The Ontario Incidence Study of Reported Child Abuse and Neglect, 2008 (OIS-2008) is the fourth provincial study to examine the incidence of reported child maltreatment and the characteristics of children and families investigated by child welfare authorities in Ontario. When interpreting the OIS-2008 and other research related to child maltreatment, it is important to consider the context in which child protection agencies operate. This fact sheet will discuss important contextual factors to consider when interpreting the OIS-2008.
Ontario Child Welfare System
The Canadian child welfare system is decentralized, with each province and territory independently organizing child welfare legislation and service delivery. Although all child welfare systems share certain basic characteristics, there is significant variation in service delivery across jurisdictions and over time. Some provinces and territories operate under a centralized, government-run system, while others have decentralized systems operated through mandated agencies. Child welfare statutes vary in terms of their investigation mandates, and there are also other important differences in internal agency regulations and policies.
In Ontario, child protection agencies are responsible for protecting and supporting children at risk of abuse and neglect. At the time of the OIS-2008 sampling, 53 Ontario Children’s Aid Societies were in operation, including a system of Aboriginal child welfare agencies. These agencies are private non-profit organizations funded by the Ministry of Children and Youth Services.
All individuals in Ontario, particularly professionals who work with children, have a mandatory duty to immediately report suspected child abuse or neglect to a child welfare agency or to the police. After a report is made, a trained intake worker assesses the urgency of the situation and determines if an investigation and/or intervention is needed. If the case proceeds to the investigation stage, child welfare workers evaluate reports of maltreatment using comprehensive guidelines to determine the risk in each situation. Guidelines include the Child Protection Standards in Ontario and the Ontario Child Welfare Eligibility Spectrum. Workers are trained to consider case-specific factors during the investigation, such as the presence of intimate partner violence. After the investigation, child welfare workers determine if any kind of differential response outside of traditional child protective measures is appropriate. Generally, unless a child is in immediate danger or risk of harm, the worker will adapt a customized approach to connect the child and family to resources. If a child is determined to be in need of protection, child welfare agencies will work with families on a voluntary or non-voluntary basis.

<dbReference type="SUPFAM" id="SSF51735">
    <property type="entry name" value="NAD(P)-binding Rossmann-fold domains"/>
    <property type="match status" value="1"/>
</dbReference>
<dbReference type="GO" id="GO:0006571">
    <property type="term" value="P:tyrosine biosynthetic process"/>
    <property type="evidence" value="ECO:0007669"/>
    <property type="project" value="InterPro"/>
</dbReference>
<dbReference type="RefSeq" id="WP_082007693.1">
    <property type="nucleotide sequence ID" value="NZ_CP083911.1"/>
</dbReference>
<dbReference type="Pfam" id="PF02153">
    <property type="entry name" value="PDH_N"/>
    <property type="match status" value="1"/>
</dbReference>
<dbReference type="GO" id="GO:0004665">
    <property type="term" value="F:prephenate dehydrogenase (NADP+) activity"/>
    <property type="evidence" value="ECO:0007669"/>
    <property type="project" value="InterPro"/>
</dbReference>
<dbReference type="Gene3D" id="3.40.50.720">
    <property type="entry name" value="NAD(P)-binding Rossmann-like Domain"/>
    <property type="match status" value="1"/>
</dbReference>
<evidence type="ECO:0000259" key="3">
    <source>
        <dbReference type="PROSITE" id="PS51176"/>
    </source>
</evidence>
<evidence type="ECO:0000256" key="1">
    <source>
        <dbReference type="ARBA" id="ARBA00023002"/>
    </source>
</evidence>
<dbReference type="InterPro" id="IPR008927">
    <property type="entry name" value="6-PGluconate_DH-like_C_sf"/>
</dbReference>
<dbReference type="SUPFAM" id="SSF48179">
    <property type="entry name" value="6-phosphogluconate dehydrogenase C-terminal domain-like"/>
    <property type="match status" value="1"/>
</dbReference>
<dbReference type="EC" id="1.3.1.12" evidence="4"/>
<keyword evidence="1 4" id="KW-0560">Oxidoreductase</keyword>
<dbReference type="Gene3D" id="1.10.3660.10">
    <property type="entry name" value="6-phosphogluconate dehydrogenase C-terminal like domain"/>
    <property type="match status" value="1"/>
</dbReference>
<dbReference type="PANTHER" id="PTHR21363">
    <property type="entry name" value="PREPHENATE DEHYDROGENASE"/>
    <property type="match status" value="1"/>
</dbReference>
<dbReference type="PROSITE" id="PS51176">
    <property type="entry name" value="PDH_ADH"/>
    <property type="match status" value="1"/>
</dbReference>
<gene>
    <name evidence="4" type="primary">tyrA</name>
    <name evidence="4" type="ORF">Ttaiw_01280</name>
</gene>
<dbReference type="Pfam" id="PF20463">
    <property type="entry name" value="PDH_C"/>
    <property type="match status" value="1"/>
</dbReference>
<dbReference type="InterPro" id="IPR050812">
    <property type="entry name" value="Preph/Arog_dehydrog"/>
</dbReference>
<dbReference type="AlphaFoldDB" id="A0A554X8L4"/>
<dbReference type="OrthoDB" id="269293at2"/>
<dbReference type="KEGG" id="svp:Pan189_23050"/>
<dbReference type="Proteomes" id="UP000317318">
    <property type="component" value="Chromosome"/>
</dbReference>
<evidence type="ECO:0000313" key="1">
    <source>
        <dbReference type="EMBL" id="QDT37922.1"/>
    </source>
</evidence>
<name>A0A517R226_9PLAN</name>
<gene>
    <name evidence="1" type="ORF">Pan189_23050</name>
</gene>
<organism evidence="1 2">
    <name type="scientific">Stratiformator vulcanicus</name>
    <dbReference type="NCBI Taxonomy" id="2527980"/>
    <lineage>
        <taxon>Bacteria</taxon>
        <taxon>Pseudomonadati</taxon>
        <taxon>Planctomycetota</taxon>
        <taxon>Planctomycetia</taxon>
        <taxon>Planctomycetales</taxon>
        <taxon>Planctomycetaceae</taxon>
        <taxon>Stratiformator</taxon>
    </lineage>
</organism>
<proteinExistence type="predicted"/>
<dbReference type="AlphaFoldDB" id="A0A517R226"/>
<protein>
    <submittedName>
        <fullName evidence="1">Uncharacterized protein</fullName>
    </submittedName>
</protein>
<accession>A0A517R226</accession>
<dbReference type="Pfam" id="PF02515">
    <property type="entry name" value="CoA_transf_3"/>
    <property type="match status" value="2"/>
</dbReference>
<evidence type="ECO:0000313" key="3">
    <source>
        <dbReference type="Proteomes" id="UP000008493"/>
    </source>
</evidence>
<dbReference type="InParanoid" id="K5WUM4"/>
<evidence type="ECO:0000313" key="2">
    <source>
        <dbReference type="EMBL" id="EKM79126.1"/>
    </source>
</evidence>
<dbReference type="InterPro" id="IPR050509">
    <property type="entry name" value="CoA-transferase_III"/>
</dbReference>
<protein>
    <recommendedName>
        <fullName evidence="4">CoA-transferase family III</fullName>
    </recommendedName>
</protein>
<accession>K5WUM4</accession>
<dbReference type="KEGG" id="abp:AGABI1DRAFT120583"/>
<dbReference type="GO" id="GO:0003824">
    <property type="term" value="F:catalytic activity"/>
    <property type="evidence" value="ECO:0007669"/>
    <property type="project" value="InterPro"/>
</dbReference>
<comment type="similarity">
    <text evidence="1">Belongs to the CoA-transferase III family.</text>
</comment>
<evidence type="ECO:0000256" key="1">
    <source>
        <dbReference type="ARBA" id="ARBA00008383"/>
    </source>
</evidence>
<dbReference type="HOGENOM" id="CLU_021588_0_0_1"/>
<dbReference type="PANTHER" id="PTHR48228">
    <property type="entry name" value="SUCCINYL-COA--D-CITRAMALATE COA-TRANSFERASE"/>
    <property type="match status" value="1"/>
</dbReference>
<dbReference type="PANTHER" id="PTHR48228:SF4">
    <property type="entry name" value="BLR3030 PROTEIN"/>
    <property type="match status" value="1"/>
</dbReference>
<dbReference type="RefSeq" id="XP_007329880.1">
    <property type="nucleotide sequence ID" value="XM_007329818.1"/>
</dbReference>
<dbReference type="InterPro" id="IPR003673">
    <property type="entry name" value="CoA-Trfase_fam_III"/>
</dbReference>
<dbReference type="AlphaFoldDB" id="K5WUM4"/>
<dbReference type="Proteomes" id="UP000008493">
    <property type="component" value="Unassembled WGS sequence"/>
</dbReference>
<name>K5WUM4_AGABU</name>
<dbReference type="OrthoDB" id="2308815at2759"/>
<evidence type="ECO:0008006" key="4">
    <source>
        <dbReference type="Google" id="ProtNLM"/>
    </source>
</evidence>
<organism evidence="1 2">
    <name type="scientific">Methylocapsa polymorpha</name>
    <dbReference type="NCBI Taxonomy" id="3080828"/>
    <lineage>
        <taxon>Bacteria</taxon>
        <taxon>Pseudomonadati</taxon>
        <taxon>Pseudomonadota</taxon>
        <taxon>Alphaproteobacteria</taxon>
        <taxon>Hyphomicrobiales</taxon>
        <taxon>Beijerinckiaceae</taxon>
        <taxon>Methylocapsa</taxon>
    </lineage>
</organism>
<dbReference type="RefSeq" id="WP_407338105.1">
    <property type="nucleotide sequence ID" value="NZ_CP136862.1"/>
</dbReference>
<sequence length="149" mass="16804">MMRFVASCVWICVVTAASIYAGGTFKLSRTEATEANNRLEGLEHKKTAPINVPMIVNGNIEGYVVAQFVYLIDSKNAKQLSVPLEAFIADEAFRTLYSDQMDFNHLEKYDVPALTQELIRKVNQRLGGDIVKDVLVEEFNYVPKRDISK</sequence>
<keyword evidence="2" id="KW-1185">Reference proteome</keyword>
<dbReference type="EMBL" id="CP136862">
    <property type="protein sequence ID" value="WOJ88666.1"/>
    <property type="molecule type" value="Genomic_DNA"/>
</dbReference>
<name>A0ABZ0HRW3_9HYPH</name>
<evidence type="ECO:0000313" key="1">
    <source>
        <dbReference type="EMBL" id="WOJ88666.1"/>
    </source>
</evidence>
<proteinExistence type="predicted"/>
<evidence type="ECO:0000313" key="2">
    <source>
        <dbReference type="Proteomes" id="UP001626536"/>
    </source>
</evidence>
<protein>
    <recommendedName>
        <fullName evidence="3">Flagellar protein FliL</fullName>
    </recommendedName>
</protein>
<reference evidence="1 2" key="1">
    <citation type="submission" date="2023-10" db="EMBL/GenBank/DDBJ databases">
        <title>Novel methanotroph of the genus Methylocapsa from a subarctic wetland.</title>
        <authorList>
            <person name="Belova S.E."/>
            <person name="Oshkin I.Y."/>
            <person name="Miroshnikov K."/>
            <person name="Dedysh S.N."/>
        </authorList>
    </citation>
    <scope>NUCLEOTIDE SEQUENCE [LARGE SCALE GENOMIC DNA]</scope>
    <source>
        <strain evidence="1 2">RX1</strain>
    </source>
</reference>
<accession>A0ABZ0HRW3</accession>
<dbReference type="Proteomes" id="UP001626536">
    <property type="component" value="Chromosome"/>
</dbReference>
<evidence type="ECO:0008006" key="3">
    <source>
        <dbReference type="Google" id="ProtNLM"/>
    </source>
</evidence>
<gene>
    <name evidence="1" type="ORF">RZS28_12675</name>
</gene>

The Child and Family Services Act governs child protection in Ontario and outlines principles for promoting the best interests of children. This Act underwent revisions in the year 2000 which resulted in increased funding to compensate for decentralized services in Ontario, a lower threshold for determining “risk of harm” to the child, and increased clarity in the requirements for the “duty to report” for professionals and the public. New standards in Ontario child welfare, which were implemented under the Ontario Differential Response Model of February 2007, increased the emphasis on customized response and promoted a wider range of informal and formal supports for families in the system. The new model and standards replaced the Ontario Risk Assessment Model of 1998. Since the inception of these models, the number of families referred to Ontario child welfare agencies has doubled, and the nature of the cases referred has changed considerably.
Other Contextual Considerations
There are many factors to consider when contextualizing the findings of the OIS-2008 and other child welfare research, in addition to the structure of child protection. It is important to consider the social and cultural context in Ontario, and the impact of this on incidents of maltreatment, risk of future maltreatment, reports to children’s aid societies regarding maltreatment-related concerns, and investigations and service delivery. The population demographics in Ontario also may influence child maltreatment and child welfare services, as well as public and professional awareness about issues of abuse and neglect. It is important to consider the availability of other community and social services outside of child protection available to children and families, and the impact of this availability on maltreatment and child welfare involvement. The presence of informal community resources is also an important consideration.
Van Wert, M., Ma, J., Smith, C., & Fallon, B. (2012). OIS-2008: Contextual Factors to Consider when Interpreting Findings. Canadian Child Welfare Research Portal: Toronto, ON.